Bieber left jail about an hour after court, popping through a window of his black SUV in a black hoodie and sunglasses to wave to crowds of reporters and young girls waiting to see him. He reportedly spent far more money at a Miami strip club Monday night, when the King of Diamonds club tweeted that Bieber ordered $75,000 in dollar bills. The club's operator later acknowledged that was an exaggeration, and that the singer only stayed about an hour.
Bieber and his large entourage were escorted to a closed-off section of the club. They enjoyed the dancers and ordered a large amount of bottled water, but no alcoholic beverages were sold to them, said Ricky "Disco Rick" Taylor in a statement.
"He had a lot of fun," Taylor said. "We hope he returns again."
The Canadian-born Bieber was only 15 when his platinum-selling debut "My World" was released. The singer from Ontario had placed second in a local singing contest two years earlier and began posting performances on YouTube, according to his official website. The videos caught the attention of a talent agent and eventually led to a recording contract.
He was positioned as clean-cut and charming - even singing for President Barack Obama and his family at Christmas - but problems began to multiply as he got older.
Bieber has been accused of wrongdoing in California but has never been arrested or charged. He is currently under investigation in a felony vandalism case after a neighbor reported the pop star threw eggs at his house and caused thousands of dollars of damage.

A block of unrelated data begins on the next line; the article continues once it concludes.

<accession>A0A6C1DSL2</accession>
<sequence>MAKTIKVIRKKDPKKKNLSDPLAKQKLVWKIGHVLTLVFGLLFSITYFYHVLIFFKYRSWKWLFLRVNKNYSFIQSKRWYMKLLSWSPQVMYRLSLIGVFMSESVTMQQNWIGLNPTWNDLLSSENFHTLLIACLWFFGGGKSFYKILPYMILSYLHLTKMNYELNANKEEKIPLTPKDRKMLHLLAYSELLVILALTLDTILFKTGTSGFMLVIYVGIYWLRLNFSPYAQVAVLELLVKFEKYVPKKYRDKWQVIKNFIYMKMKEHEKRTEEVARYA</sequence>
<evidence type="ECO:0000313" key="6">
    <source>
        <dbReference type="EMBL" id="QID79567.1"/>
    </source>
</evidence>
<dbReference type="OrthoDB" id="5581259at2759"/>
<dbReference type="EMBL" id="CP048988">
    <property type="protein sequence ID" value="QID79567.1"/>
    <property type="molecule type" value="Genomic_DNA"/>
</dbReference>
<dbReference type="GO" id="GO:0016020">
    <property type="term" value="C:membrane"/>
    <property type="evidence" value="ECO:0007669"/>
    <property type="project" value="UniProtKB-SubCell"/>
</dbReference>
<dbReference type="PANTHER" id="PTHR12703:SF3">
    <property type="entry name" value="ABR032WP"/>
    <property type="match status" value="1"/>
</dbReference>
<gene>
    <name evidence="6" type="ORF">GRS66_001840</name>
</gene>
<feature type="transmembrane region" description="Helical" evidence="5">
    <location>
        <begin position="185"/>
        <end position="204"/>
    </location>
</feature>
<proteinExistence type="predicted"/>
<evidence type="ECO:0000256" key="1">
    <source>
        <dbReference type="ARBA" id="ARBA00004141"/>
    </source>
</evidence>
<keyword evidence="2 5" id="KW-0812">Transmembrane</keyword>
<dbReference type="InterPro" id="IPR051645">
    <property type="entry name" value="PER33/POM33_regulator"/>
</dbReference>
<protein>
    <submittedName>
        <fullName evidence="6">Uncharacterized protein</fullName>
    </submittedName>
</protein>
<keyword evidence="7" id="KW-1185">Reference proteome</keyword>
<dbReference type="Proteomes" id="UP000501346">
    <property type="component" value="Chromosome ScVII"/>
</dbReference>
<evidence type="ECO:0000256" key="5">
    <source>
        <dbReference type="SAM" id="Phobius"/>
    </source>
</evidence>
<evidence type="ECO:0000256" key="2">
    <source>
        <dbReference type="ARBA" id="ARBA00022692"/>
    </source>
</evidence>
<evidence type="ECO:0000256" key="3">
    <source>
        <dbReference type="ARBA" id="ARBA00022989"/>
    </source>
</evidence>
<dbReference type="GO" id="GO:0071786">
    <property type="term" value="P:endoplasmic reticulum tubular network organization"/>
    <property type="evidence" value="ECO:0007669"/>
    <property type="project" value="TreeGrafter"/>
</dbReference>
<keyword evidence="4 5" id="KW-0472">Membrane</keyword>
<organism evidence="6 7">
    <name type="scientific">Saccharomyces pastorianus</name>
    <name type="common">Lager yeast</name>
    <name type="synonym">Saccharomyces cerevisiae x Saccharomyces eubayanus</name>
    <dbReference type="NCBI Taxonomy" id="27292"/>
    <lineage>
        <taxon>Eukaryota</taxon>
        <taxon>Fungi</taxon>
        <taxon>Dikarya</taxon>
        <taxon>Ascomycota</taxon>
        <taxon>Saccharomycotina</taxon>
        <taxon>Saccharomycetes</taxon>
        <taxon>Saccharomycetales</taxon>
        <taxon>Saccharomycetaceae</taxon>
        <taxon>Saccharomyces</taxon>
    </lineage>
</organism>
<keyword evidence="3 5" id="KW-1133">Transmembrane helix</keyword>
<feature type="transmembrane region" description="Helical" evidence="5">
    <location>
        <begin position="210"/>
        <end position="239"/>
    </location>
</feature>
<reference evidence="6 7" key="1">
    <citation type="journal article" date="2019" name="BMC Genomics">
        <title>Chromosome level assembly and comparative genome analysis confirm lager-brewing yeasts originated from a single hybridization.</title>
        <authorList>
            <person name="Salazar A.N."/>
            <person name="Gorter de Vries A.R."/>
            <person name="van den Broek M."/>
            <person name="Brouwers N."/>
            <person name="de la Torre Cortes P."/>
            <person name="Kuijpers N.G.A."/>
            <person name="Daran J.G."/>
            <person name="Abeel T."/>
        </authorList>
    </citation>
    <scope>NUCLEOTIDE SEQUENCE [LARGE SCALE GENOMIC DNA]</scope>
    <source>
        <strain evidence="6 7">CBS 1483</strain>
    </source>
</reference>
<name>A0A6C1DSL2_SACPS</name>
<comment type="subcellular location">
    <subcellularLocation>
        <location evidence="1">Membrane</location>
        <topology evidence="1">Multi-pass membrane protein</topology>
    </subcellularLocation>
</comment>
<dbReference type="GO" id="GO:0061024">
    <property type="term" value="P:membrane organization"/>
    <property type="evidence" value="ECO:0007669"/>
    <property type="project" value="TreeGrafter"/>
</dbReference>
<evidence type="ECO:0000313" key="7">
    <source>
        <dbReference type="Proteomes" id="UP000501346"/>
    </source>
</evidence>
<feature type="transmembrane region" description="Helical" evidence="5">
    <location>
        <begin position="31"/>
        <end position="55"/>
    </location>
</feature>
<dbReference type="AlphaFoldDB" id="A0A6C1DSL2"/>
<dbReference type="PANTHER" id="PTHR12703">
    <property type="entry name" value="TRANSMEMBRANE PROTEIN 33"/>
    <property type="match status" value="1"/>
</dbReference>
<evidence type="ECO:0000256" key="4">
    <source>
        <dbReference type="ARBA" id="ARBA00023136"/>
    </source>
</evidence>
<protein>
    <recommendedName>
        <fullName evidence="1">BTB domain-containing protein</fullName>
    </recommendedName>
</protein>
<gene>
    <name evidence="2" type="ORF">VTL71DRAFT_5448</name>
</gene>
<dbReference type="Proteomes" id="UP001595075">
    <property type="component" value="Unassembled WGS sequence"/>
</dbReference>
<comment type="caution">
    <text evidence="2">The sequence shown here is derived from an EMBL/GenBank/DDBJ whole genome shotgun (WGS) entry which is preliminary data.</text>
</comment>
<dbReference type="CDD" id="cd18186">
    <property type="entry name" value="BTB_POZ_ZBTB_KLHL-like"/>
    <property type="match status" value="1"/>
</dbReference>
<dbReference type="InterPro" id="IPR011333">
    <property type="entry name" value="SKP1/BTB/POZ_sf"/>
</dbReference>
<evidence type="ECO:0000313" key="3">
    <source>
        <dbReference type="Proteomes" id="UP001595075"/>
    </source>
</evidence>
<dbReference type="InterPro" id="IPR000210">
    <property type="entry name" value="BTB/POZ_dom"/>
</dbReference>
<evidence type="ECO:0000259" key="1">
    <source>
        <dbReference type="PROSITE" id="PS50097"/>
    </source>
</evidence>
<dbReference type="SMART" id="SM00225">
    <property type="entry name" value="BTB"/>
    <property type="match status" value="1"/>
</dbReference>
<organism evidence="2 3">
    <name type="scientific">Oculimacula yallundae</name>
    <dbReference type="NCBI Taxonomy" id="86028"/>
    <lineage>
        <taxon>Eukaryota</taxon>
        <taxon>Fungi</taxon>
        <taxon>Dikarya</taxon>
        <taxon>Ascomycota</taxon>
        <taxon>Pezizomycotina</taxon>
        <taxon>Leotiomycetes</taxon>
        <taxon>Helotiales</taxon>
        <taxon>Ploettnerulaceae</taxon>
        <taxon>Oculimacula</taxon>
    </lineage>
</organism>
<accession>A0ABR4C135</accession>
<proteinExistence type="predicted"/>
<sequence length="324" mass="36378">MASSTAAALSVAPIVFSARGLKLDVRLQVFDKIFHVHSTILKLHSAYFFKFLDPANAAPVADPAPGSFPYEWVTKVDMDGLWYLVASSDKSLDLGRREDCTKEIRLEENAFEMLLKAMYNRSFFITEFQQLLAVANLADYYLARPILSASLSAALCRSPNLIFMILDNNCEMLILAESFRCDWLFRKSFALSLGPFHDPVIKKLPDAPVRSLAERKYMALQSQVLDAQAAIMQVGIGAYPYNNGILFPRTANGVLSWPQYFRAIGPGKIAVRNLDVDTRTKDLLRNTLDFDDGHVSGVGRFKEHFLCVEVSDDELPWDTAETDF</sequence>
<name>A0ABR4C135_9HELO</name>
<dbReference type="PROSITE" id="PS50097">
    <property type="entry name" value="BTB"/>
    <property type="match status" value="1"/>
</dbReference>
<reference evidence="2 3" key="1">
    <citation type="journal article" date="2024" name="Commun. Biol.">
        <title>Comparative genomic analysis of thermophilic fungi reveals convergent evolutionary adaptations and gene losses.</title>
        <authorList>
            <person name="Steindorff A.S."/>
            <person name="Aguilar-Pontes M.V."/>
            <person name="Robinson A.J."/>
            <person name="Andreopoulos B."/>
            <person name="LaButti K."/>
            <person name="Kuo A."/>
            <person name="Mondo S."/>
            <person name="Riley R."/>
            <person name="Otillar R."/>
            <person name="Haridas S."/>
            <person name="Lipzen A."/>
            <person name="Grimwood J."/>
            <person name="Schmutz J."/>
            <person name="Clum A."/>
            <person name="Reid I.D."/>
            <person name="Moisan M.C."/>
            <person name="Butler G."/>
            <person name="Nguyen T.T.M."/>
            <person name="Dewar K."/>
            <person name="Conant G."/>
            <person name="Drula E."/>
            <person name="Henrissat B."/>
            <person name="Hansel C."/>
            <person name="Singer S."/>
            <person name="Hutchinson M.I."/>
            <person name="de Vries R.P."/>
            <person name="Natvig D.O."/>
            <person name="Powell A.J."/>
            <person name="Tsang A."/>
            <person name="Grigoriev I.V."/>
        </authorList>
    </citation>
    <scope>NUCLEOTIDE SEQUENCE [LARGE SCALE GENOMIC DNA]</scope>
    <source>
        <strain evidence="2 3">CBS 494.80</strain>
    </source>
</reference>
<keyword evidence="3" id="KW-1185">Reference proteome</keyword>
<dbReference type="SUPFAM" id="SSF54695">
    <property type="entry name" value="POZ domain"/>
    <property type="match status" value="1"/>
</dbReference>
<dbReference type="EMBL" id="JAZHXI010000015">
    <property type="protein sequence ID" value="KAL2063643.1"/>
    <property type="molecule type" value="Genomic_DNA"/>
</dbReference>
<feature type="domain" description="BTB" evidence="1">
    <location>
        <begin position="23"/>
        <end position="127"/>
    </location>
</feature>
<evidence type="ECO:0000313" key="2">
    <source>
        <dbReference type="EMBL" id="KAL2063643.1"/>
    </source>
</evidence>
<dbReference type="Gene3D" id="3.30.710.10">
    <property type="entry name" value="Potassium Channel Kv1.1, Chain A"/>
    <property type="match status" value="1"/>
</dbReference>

A neighbor had previously accused Bieber of spitting in his face, and a paparazzo called deputies after he said Bieber kicked him, but prosecutors declined to file charges in either instance. He was also accused of reckless driving in his neighborhood, but in October prosecutors refused to seek charges because it was unclear whether Bieber was driving.
His arrest in Miami is unlikely to affect the egg-throwing investigation, which included nearly a dozen detectives searching Bieber's home last week searching for video surveillance and other evidence that could be used to pursue a vandalism charge.
Bieber is also being sued by a former bodyguard who says the singer repeatedly berated him, hit him in the chest and owes him more than $420,000 in overtime and other wages. The case is scheduled to go to trial in Los Angeles next month.
Bieber's arrival in Florida earlier this week also is under investigation. Authorities in the suburban Miami city of Opa-locka are investigating whether the singer was given a police escort when he landed Monday at the Opa-locka Executive Airport.
Police escorts from the airport are not uncommon, but they must follow procedure because they involve city vehicles, Assistant City Manager David Chiverton said. Administrators had not authorized any escort for Bieber in this case.
"There's a procedure," Chiverton said. "These things must be approved, there's a process."
Despite all his legal troubles, the charges against Bieber likely won't put him at risk of being deported or denied entry into the U.S., said immigration attorney Ira Kurzban.

According to U.S. immigration law, authorities do not revoke an individual's visa unless the person has been convicted of a violent crime or has been sentenced to more than one year imprisonment.